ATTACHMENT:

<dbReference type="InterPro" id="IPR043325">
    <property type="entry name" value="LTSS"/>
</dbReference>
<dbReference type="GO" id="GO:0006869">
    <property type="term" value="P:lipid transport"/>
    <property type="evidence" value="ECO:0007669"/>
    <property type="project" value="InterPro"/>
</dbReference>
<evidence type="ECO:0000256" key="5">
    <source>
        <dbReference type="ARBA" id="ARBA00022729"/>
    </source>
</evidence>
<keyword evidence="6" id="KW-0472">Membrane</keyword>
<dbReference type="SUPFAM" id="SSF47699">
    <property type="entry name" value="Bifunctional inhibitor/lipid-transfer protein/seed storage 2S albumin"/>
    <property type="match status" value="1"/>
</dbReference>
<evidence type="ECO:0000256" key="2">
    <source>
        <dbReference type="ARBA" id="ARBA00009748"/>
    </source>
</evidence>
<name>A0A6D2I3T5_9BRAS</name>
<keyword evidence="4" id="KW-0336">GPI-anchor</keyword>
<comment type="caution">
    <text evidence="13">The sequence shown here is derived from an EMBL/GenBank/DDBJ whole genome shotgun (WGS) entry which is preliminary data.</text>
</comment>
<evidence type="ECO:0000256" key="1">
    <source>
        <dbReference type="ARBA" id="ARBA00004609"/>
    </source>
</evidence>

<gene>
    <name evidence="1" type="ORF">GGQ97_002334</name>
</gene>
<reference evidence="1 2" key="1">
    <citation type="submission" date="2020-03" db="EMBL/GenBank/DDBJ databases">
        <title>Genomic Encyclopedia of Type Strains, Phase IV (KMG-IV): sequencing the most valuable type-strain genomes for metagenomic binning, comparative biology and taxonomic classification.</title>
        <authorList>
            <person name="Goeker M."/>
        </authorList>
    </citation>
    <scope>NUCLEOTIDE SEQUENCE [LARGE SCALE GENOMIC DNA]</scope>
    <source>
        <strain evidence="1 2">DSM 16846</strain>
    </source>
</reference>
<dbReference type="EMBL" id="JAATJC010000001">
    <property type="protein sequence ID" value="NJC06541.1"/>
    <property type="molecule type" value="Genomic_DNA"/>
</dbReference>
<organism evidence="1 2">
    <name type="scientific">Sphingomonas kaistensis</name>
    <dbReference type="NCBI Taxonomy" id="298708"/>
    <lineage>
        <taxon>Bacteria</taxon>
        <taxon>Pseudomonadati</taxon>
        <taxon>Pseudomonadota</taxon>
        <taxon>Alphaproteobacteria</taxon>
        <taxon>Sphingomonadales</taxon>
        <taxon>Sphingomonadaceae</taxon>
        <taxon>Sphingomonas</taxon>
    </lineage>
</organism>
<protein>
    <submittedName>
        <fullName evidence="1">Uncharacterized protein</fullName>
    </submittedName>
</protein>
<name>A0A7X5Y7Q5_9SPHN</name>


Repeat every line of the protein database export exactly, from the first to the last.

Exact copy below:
<dbReference type="InterPro" id="IPR043325">
    <property type="entry name" value="LTSS"/>
</dbReference>
<dbReference type="GO" id="GO:0006869">
    <property type="term" value="P:lipid transport"/>
    <property type="evidence" value="ECO:0007669"/>
    <property type="project" value="InterPro"/>
</dbReference>
<evidence type="ECO:0000256" key="5">
    <source>
        <dbReference type="ARBA" id="ARBA00022729"/>
    </source>
</evidence>
<keyword evidence="6" id="KW-0472">Membrane</keyword>
<dbReference type="SUPFAM" id="SSF47699">
    <property type="entry name" value="Bifunctional inhibitor/lipid-transfer protein/seed storage 2S albumin"/>
    <property type="match status" value="1"/>
</dbReference>
<evidence type="ECO:0000256" key="2">
    <source>
        <dbReference type="ARBA" id="ARBA00009748"/>
    </source>
</evidence>
<name>A0A6D2I3T5_9BRAS</name>
<keyword evidence="4" id="KW-0336">GPI-anchor</keyword>
<comment type="caution">
    <text evidence="13">The sequence shown here is derived from an EMBL/GenBank/DDBJ whole genome shotgun (WGS) entry which is preliminary data.</text>
</comment>
<evidence type="ECO:0000256" key="1">
    <source>
        <dbReference type="ARBA" id="ARBA00004609"/>
    </source>
</evidence>

<gene>
    <name evidence="1" type="ORF">GGQ97_002334</name>
</gene>
<reference evidence="1 2" key="1">
    <citation type="submission" date="2020-03" db="EMBL/GenBank/DDBJ databases">
        <title>Genomic Encyclopedia of Type Strains, Phase IV (KMG-IV): sequencing the most valuable type-strain genomes for metagenomic binning, comparative biology and taxonomic classification.</title>
        <authorList>
            <person name="Goeker M."/>
        </authorList>
    </citation>
    <scope>NUCLEOTIDE SEQUENCE [LARGE SCALE GENOMIC DNA]</scope>
    <source>
        <strain evidence="1 2">DSM 16846</strain>
    </source>
</reference>
<dbReference type="EMBL" id="JAATJC010000001">
    <property type="protein sequence ID" value="NJC06541.1"/>
    <property type="molecule type" value="Genomic_DNA"/>
</dbReference>
<organism evidence="1 2">
    <name type="scientific">Sphingomonas kaistensis</name>
    <dbReference type="NCBI Taxonomy" id="298708"/>
    <lineage>
        <taxon>Bacteria</taxon>
        <taxon>Pseudomonadati</taxon>
        <taxon>Pseudomonadota</taxon>
        <taxon>Alphaproteobacteria</taxon>
        <taxon>Sphingomonadales</taxon>
        <taxon>Sphingomonadaceae</taxon>
        <taxon>Sphingomonas</taxon>
    </lineage>
</organism>
<protein>
    <submittedName>
        <fullName evidence="1">Uncharacterized protein</fullName>
    </submittedName>
</protein>
<name>A0A7X5Y7Q5_9SPHN</name>